Why Virtual Reality And Exercise Go Hand In Hand

The HTC Vive can be used as a workout machine.

I’ve been using the HTC Vive for at least two hours a day for the past week and a half. My favorite experience has been socializing with others in virtual reality playgrounds, such as AltSpace VR. I actually have friends now from Holland and Portugal, even though I’ve never met them in person.

The most surprising result of using the HTC Vive is the fact that I lost three pounds in the past nine days without even trying and attending the gym as much as I usually do. This is because I’ve been working up a sweat in virtual reality. For the most part, the culprit has been a game called Holopoint.

'Holopoint' gets your heart rate up very fast.

Holopoint is a bow and arrow shooting game where you have to shoot as many three dimensional squares as possible without letting their projectiles hit you. You’re not safe if you shoot the squares; their projectiles still come after you. In order to avoid all this, you have to run, duck, twist, fall on the floor, etc. It’s a simple game, but very intense. There is a warning that displays that the game could be dangerous for people who have heart issues. It’s hard to explain, but this game will get your heart rate up within minutes.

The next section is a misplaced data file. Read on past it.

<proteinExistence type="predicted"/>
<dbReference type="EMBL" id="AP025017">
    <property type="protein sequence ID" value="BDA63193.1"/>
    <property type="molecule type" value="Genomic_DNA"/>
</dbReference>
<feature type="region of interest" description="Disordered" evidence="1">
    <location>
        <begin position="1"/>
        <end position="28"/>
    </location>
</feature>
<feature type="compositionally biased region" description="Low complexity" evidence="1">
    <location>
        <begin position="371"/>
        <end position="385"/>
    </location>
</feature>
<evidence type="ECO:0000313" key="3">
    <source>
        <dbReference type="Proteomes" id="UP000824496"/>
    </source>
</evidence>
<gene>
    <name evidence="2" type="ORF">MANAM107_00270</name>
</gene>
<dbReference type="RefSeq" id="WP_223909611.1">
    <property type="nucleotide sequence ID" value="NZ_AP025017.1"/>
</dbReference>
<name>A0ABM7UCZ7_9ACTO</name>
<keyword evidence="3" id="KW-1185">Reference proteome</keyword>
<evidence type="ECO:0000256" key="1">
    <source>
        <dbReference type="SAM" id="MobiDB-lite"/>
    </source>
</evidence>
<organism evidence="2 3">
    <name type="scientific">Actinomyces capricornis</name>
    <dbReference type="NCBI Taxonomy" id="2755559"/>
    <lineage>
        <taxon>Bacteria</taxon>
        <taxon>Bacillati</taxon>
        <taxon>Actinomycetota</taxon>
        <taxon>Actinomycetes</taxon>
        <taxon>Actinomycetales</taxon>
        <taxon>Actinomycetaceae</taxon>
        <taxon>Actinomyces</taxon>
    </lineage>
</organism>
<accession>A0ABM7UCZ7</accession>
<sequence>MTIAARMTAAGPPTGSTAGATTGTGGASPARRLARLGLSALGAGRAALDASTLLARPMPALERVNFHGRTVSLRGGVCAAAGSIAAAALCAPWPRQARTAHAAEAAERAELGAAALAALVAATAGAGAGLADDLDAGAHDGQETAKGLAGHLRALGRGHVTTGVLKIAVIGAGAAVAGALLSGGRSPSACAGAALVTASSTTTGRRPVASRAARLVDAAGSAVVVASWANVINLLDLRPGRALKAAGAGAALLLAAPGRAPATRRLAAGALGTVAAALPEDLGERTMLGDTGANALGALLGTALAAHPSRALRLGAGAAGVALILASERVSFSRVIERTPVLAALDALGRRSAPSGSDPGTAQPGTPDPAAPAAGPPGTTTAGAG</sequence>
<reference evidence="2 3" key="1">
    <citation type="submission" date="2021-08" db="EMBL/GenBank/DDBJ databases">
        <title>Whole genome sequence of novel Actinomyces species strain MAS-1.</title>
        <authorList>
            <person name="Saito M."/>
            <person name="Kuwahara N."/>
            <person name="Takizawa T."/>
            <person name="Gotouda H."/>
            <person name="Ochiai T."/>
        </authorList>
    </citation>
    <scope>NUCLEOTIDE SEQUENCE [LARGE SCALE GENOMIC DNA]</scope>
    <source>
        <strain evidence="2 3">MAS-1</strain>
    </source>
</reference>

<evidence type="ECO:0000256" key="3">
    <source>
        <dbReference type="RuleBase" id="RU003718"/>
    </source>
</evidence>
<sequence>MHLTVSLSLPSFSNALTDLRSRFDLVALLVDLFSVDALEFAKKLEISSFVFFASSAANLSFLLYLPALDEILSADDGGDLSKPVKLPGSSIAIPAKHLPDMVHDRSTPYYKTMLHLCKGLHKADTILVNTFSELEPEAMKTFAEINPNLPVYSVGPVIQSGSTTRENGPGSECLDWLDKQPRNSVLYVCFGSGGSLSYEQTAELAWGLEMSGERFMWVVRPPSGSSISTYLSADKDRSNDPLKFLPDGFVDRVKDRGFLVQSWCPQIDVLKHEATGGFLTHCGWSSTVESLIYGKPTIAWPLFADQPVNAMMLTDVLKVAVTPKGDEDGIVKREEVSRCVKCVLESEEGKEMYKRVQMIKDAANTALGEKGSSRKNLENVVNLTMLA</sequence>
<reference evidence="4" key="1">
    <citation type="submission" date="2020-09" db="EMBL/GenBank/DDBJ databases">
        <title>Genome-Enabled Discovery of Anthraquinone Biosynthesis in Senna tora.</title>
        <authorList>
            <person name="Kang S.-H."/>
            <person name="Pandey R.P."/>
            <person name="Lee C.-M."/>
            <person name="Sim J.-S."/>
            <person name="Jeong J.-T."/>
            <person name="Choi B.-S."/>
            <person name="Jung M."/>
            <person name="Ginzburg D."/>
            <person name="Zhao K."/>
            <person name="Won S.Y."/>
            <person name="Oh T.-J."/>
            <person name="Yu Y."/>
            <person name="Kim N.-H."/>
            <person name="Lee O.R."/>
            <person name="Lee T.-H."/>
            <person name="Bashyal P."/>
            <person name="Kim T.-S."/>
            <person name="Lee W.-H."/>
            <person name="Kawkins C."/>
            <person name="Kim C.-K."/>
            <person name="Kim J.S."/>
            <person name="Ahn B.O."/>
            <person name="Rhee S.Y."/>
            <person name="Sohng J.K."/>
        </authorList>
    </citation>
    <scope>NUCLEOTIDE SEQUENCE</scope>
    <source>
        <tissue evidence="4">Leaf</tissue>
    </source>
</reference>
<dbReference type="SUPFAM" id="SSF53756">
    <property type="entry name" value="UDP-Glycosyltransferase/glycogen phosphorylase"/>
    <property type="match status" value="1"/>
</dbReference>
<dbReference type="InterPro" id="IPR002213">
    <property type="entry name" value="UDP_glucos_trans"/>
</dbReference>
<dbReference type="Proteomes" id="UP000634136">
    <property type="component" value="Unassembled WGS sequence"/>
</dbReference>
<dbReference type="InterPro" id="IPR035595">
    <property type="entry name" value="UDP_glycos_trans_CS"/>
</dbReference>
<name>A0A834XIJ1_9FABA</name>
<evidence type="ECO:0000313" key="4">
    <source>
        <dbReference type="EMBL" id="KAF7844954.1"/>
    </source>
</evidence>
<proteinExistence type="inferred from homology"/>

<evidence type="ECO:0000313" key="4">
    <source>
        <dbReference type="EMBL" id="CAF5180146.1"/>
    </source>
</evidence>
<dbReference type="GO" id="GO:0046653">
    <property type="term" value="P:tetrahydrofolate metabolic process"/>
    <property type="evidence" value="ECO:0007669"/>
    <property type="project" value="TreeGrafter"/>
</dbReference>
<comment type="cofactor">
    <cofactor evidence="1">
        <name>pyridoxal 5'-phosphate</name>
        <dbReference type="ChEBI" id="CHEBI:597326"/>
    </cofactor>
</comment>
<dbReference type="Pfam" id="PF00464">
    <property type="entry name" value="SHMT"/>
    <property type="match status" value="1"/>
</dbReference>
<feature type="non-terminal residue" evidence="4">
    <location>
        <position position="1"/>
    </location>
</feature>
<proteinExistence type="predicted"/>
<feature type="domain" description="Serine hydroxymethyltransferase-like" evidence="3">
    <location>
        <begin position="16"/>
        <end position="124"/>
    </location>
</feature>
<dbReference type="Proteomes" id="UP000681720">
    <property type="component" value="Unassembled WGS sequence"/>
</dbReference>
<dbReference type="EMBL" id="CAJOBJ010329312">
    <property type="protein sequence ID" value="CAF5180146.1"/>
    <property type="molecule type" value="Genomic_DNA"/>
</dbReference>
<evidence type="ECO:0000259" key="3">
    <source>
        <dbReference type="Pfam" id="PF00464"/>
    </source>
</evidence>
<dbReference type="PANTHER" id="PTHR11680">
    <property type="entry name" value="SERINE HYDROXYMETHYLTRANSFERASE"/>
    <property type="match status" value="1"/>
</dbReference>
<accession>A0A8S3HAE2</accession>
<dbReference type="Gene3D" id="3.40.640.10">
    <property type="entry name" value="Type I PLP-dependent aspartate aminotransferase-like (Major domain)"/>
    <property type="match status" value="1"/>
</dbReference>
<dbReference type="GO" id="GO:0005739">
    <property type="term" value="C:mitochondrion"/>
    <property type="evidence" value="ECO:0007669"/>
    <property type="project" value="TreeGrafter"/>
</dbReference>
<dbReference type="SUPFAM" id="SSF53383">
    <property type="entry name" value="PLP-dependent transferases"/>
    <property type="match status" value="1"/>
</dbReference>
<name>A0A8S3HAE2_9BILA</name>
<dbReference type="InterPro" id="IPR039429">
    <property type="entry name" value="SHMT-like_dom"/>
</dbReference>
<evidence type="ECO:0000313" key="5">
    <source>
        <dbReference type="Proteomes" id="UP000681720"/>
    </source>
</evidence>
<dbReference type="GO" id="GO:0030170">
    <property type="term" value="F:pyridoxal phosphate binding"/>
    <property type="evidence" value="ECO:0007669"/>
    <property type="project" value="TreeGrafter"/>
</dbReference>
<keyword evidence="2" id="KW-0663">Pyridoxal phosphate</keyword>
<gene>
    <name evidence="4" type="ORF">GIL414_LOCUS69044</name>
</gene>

So far, I’ve never been able to get past the 5th wave and maybe that’s a good thing since I almost feel like fainting by the time I get to this wave. I usually play the game twice in a row and am in a complete sweat when I am done. There are other games that promote exercise, but they are not as intense.

'Space Pirate Trainer' is like 'Asteroids' on virtual reality steroids.

The game Space Pirate Trainer is good for getting light exercise done. If I want to keep my heart rate stable after playing Holopoint, I will play Space Pirate Trainer. You are on a Star Trek-like ship and have to battle enemies that keep getting bigger and bigger. It’s like Asteroids on steroids with you actually in the middle of the game. You can move around in your space to shoot the enemies and when either hand goes behind your head and back down, a shield is brought up. The game does strain the arm that you shoot with a little bit, but it’s the moving around and ducking that gives you exercise.

I am calling it right now: Using virtual reality games or experiences for exercise will definitely be a “thing” in the next couple of years. It’s already a thing in my small apartment, and my body is definitely reaping all the benefits.

About Daryl

Daryl Deino has been a technology enthusiast since 1995 and has written for several newspapers and technology sites. Please reach him at [email protected]
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